On Wed, Nov 22, 2006 at 01:58:11PM +0100, Jesper Juhl wrote:
> On 22/11/06, Jesper Juhl <jesper.juhl@xxxxxxxxx> wrote:
> >On 22/11/06, David Chinner <dgc@xxxxxxx> wrote:
> >> On Tue, Nov 21, 2006 at 11:02:23PM +0100, Jesper Juhl wrote:
> >> > On 21/11/06, David Chatterton <chatz@xxxxxxxxxxxxxxxxx> wrote:
> >> > >Thanks for traces, I've captured this information.
> >> > >
> >> > You are welcome. If you want/need more traces then I've got ~2.1G
> >> > worth of traces that you can have :)
> >> Well, we don't need that many, but it would be nice to have a
> >> set of unique traces that lead to overflows - could you process
> >> them in some way just to extract just the unique XFS traces that
> >> occur?
> >I'll try to extract a copy of each unique trace that involves xfs,
> >sometime tomorrow or the day after, and then send you the result.
> Attached are two files. The one named stack_overflows.txt.gz contains
> one instance of each unique stack overflow + trace that I've got. The
> other file named kernel_BUG.txt.gz contains a few BUG() messages that
> were also in the logs.
Thank you, Jesper. The common paths through XFS here are:
i.e. through the allocator. This is delayed allocation occurring
here during background writeback and we are having to read a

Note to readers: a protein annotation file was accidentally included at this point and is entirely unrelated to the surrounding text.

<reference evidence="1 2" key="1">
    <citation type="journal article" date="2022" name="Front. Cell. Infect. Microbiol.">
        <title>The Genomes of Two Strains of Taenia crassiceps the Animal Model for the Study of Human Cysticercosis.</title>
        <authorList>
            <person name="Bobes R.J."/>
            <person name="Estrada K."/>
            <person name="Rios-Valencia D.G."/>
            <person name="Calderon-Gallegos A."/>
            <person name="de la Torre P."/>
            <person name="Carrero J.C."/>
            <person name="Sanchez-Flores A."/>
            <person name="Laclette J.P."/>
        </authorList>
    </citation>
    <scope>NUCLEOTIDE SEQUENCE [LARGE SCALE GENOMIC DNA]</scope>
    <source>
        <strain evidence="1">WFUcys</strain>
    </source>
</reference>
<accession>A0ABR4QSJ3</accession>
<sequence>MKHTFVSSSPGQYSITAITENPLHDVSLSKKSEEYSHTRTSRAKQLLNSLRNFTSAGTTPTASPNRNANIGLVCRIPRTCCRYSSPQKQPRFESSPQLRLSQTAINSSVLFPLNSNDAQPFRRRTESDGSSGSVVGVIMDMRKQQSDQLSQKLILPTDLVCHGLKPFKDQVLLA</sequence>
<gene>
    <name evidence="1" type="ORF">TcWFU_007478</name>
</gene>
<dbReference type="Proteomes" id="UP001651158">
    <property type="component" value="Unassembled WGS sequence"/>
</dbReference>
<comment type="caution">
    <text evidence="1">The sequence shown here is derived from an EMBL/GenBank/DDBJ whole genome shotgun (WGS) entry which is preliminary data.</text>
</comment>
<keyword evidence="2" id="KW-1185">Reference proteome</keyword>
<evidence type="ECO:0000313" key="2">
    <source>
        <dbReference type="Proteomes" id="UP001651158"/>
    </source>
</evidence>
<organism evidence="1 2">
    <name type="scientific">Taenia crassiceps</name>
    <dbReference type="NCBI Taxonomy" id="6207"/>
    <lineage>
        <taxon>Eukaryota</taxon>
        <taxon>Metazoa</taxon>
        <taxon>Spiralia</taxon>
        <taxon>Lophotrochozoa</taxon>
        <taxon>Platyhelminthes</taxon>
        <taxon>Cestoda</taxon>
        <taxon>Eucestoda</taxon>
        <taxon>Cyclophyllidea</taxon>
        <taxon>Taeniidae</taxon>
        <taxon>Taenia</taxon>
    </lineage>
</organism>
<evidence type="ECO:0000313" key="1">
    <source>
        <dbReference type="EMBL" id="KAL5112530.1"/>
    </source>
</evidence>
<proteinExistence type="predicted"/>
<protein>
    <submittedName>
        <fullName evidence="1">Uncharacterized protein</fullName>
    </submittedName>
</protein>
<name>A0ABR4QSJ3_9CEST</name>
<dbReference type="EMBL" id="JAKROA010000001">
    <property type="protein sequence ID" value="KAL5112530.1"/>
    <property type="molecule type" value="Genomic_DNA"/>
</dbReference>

free space btree block while preparing enough free single blocks
to allow btree splits to occur (on top of the extent needed
for the delalloc write).
There are several variations on this (e.g. via write throttling,
from nfsds, inode allocation, etc) which increase the stack usage
before we get to XFS, and the subsequent stack overflow is almost
always during softirq processing when we are deep down in that
% grep "stack overflow" stack_overflows.txt |wc -l
% grep __do_softirq stack_overflows.txt | wc -l
So part of the problem is softirqs that use a fair bit of stack
space running on stacks that don't have a lot of space free to
I've just checked on a 2.6.17 build on i386 how much stack we
are using (from checkstack.pl with min size reported set to 32 bytes)
here in XFS:
So, assuming the stacks less than 32 bytes are 32 bytes, we've got
1380 bytes in the XFS stack there, and very few functions where it
can be reduced further. Still, 1380 bytes is way, way short of 4KB,
so unless there is extra stack usage that checkstack doesn't tell us
about I'm not sure why this amount of usage is causing repeated
stack overflows with very little stack usage on either side of it.
Can someone enlighten me as to where all the rest of the stack
is being used up here?
SGI Australian Software Group